Patrick Hicks is the author of five poetry collections, most recently Finding the Gossamer and This London. He is the editor of A Harvest of Words, funded by the National Endowment for the Humanities. His work has appeared in Ploughshares, Glimmer Train, The Missouri Review, Tar River Poetry, New Ohio Review, Salon, Prairie Schooner, Natural Bridge, and others. He has been nominated seven times for the Pushcart Prize and was recently a finalist for the High Plains Book Award, the Dzanc Short Story Collection Competition, and the Gival Press Novel Award. He has won the Glimmer Train Fiction Award and received grants from the Bush Foundation and the South Dakota Arts Council. In 2014, his poetry collection Adoptable will be published by Salmon Poetry, and his first novel, The Commandant of Lubizec, will be published by Steerforth/Random House. In 2015, his short story collection, The Collector of Names, will be published by Schaffner Press. He is the writer-in-residence at Augustana College and a faculty member at the low-residency MFA program at Sierra Nevada College.
Photo credit: Miki Ambrózy
Julian Hoffman lives beside the Prespa Lakes in northern Greece, monitoring birds in upland areas where wind farms have been built or proposed. His book, The Small Heart of Things: Being at Home in a Beckoning World, was chosen by Terry Tempest Williams as the winner of the 2012 AWP Award Series for creative nonfiction and was published in 2013. Along with winning the 2011 Terrain.org Nonfiction Prize, his work has appeared in Kyoto Journal, Southern Humanities Review, EarthLines, Cold Mountain Review, and Flyway, among others. You can catch up with Julian at www.julian-hoffman.com.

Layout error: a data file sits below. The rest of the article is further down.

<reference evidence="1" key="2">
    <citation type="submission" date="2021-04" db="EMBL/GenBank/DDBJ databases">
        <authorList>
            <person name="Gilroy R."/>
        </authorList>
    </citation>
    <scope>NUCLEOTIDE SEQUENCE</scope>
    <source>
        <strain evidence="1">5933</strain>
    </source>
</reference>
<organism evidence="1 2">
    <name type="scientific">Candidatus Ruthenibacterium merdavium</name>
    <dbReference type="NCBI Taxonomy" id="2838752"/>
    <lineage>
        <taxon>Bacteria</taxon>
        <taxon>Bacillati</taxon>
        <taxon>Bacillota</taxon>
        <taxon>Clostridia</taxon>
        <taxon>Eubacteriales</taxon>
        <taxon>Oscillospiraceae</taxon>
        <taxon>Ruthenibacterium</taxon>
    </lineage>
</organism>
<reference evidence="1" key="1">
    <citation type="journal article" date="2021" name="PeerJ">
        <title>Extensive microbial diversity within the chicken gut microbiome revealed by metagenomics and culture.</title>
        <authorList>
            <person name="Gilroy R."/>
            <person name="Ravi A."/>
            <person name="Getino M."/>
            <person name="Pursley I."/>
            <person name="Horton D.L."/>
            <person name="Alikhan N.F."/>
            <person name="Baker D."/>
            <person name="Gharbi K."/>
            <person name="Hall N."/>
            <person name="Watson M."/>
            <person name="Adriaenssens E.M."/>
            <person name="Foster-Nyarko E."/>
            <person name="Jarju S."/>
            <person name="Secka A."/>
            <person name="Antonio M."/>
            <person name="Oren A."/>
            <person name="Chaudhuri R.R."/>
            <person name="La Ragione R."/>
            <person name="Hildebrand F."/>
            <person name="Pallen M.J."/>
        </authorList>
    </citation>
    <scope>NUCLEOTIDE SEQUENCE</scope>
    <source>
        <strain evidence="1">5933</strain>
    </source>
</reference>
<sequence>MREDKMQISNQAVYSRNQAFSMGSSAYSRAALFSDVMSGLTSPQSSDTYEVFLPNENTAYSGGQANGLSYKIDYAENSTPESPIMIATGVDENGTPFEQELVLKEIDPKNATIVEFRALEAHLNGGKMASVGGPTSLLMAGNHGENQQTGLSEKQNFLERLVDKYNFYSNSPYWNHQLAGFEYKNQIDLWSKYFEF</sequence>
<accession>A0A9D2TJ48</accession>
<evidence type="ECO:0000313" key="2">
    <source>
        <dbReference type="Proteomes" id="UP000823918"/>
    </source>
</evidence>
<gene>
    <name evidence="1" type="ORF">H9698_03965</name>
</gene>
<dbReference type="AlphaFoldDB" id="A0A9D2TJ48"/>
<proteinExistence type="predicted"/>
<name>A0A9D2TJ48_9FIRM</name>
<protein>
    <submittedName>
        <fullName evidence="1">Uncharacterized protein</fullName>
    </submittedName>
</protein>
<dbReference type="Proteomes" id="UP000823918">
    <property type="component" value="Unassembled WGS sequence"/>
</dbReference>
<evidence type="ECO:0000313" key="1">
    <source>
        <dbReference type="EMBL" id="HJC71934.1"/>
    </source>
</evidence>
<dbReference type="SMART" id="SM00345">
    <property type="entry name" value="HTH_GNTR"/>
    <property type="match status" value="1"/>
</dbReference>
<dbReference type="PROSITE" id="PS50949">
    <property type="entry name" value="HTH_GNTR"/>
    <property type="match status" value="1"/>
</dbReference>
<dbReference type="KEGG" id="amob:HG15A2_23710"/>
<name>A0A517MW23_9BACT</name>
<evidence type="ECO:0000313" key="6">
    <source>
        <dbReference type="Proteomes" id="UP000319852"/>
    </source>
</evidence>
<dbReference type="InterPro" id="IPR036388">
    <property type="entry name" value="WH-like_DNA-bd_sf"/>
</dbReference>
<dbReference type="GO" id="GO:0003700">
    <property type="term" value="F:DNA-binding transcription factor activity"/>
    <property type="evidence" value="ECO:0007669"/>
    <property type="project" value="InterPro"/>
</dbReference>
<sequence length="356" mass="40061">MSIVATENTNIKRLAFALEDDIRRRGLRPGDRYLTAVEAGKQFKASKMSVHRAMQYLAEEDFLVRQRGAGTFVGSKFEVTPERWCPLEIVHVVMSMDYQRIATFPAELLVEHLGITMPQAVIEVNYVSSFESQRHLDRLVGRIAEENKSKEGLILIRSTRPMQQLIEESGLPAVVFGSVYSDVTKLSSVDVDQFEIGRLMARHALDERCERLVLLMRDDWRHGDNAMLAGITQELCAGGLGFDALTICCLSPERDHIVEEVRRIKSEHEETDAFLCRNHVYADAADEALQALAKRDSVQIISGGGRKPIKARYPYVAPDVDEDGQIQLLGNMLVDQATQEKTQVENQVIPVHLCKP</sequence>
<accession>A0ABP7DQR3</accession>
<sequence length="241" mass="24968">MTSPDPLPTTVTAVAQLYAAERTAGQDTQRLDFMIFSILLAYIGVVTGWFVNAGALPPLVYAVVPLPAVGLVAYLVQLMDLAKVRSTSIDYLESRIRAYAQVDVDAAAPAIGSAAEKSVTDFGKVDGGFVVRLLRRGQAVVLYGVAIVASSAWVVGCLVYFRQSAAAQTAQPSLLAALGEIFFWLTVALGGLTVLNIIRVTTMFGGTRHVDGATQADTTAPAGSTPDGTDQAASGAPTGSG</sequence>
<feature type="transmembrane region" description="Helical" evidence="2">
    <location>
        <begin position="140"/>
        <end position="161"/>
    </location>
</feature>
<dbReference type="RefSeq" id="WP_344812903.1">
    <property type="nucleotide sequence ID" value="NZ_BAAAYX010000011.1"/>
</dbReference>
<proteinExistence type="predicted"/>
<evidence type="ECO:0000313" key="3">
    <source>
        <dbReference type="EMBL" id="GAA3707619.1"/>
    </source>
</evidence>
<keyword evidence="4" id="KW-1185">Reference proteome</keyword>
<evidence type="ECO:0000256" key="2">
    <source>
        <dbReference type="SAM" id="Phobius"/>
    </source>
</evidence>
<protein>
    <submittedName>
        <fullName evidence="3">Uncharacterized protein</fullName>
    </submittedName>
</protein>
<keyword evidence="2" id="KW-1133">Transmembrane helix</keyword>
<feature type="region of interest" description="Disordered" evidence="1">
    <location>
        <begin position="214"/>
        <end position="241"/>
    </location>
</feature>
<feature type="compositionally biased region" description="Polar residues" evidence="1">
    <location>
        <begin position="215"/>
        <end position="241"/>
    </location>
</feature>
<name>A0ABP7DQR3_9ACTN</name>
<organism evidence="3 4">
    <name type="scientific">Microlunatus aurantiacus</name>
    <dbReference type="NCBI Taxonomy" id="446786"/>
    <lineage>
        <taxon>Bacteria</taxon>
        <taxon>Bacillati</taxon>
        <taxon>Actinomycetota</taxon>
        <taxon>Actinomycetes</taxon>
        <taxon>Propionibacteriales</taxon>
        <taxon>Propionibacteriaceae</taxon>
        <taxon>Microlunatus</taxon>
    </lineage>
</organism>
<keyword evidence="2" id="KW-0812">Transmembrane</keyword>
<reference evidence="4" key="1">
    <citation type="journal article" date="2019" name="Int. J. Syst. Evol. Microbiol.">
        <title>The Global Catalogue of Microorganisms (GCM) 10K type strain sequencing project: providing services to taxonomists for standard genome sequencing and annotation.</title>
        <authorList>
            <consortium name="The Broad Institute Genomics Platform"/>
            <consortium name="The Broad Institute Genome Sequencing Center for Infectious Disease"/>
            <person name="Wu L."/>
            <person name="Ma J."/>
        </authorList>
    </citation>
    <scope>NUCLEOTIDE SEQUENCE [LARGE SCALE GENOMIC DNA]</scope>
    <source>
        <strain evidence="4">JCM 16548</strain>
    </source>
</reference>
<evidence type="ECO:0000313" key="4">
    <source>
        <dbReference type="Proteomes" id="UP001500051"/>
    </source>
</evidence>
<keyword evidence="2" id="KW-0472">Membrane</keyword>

Suzanne Kamata is the author of the novels Gadget Girl: The Art of Being Invisible (GemmaMedia, 2013) and Losing Kei (Leapfrog Press, 2008), as well as a short story collection, The Beautiful One Has Come (Wyatt-Mackenzie Publishing, 2011). She is also the editor of three anthologies. Her essays and short stories have appeared in more than 100 publications, including Real Simple; Brain, Child; The Utne Reader; Crab Orchard Review; and Calyx. She currently serves as fiction editor of Kyoto Journal and fiction co-editor of Literary Mama.
Ray Keifetz wrote his first short story at the age of fifteen in a high school English class. He was asked to write a paragraph on what scared him. He handed in a blank sheet of paper, went home, and stayed up all night writing twelve pages about a snow leopard and what scared it. The teacher praised the story but failed him on the assignment. And that pretty much sums up his writing career ever since. Along the way, his poems and stories have appeared in numerous literary journals, including The Bitter Oleander, Other Voices, Kestrel, Sugar House Review, and Burntdistrict, and he has received a Pushcart Prize nomination. To support his writing—and himself—he has pursued various and sundry occupations, at the moment building furniture and peddling wine. “Miriam’s Lantern” was first published by Clackamas Literary Review and is part of a recently completed collection of stories entitled The Hidden Cost of Gifts.